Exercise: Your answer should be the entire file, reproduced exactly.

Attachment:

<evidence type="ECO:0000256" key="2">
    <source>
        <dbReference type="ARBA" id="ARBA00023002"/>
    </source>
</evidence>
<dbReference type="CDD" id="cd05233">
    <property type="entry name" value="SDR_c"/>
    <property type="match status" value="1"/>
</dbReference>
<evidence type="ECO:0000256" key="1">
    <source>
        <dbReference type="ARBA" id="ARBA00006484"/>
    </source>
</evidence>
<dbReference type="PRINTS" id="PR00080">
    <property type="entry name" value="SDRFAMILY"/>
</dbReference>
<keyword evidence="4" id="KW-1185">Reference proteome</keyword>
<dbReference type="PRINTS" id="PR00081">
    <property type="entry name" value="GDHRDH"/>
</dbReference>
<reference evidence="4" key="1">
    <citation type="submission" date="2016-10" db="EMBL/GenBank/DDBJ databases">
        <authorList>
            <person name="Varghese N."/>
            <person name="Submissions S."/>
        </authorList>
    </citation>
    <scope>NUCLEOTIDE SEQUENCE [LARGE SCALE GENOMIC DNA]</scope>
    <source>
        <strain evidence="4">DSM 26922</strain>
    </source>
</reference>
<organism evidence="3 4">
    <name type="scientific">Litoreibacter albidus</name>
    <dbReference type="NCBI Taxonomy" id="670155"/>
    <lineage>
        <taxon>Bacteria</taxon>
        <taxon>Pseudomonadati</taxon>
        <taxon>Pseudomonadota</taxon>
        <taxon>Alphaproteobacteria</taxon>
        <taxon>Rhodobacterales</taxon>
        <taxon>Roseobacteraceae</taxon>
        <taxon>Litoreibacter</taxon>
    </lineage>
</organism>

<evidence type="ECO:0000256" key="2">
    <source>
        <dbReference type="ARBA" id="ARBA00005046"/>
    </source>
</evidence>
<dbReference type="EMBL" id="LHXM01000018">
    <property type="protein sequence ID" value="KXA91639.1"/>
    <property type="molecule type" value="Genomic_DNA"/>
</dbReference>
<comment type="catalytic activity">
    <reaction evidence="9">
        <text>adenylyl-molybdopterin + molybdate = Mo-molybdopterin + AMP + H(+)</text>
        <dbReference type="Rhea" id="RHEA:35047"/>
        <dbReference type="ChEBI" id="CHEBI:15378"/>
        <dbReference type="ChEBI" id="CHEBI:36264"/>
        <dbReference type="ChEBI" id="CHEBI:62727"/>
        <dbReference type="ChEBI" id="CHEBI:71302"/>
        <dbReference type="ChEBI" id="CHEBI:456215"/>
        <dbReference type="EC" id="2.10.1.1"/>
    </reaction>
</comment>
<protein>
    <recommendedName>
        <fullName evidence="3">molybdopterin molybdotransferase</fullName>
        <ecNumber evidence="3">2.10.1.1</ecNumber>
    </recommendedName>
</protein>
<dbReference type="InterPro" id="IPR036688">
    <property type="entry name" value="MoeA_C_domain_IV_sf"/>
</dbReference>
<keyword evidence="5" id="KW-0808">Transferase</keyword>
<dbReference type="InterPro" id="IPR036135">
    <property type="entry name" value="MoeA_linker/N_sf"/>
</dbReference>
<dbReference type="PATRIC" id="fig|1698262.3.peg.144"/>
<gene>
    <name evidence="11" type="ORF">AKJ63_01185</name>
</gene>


<evidence type="ECO:0000256" key="2">
    <source>
        <dbReference type="ARBA" id="ARBA00023002"/>
    </source>
</evidence>
<dbReference type="CDD" id="cd05233">
    <property type="entry name" value="SDR_c"/>
    <property type="match status" value="1"/>
</dbReference>
<evidence type="ECO:0000256" key="1">
    <source>
        <dbReference type="ARBA" id="ARBA00006484"/>
    </source>
</evidence>
<dbReference type="PRINTS" id="PR00080">
    <property type="entry name" value="SDRFAMILY"/>
</dbReference>
<keyword evidence="4" id="KW-1185">Reference proteome</keyword>
<dbReference type="PRINTS" id="PR00081">
    <property type="entry name" value="GDHRDH"/>
</dbReference>
<reference evidence="4" key="1">
    <citation type="submission" date="2016-10" db="EMBL/GenBank/DDBJ databases">
        <authorList>
            <person name="Varghese N."/>
            <person name="Submissions S."/>
        </authorList>
    </citation>
    <scope>NUCLEOTIDE SEQUENCE [LARGE SCALE GENOMIC DNA]</scope>
    <source>
        <strain evidence="4">DSM 26922</strain>
    </source>
</reference>
<organism evidence="3 4">
    <name type="scientific">Litoreibacter albidus</name>
    <dbReference type="NCBI Taxonomy" id="670155"/>
    <lineage>
        <taxon>Bacteria</taxon>
        <taxon>Pseudomonadati</taxon>
        <taxon>Pseudomonadota</taxon>
        <taxon>Alphaproteobacteria</taxon>
        <taxon>Rhodobacterales</taxon>
        <taxon>Roseobacteraceae</taxon>
        <taxon>Litoreibacter</taxon>
    </lineage>
</organism>

<evidence type="ECO:0000256" key="2">
    <source>
        <dbReference type="ARBA" id="ARBA00005046"/>
    </source>
</evidence>
<dbReference type="EMBL" id="LHXM01000018">
    <property type="protein sequence ID" value="KXA91639.1"/>
    <property type="molecule type" value="Genomic_DNA"/>
</dbReference>
<comment type="catalytic activity">
    <reaction evidence="9">
        <text>adenylyl-molybdopterin + molybdate = Mo-molybdopterin + AMP + H(+)</text>
        <dbReference type="Rhea" id="RHEA:35047"/>
        <dbReference type="ChEBI" id="CHEBI:15378"/>
        <dbReference type="ChEBI" id="CHEBI:36264"/>
        <dbReference type="ChEBI" id="CHEBI:62727"/>
        <dbReference type="ChEBI" id="CHEBI:71302"/>
        <dbReference type="ChEBI" id="CHEBI:456215"/>
        <dbReference type="EC" id="2.10.1.1"/>
    </reaction>
</comment>
<protein>
    <recommendedName>
        <fullName evidence="3">molybdopterin molybdotransferase</fullName>
        <ecNumber evidence="3">2.10.1.1</ecNumber>
    </recommendedName>
</protein>
<dbReference type="InterPro" id="IPR036688">
    <property type="entry name" value="MoeA_C_domain_IV_sf"/>
</dbReference>
<keyword evidence="5" id="KW-0808">Transferase</keyword>
<dbReference type="InterPro" id="IPR036135">
    <property type="entry name" value="MoeA_linker/N_sf"/>
</dbReference>
<dbReference type="PATRIC" id="fig|1698262.3.peg.144"/>
<gene>
    <name evidence="11" type="ORF">AKJ63_01185</name>
</gene>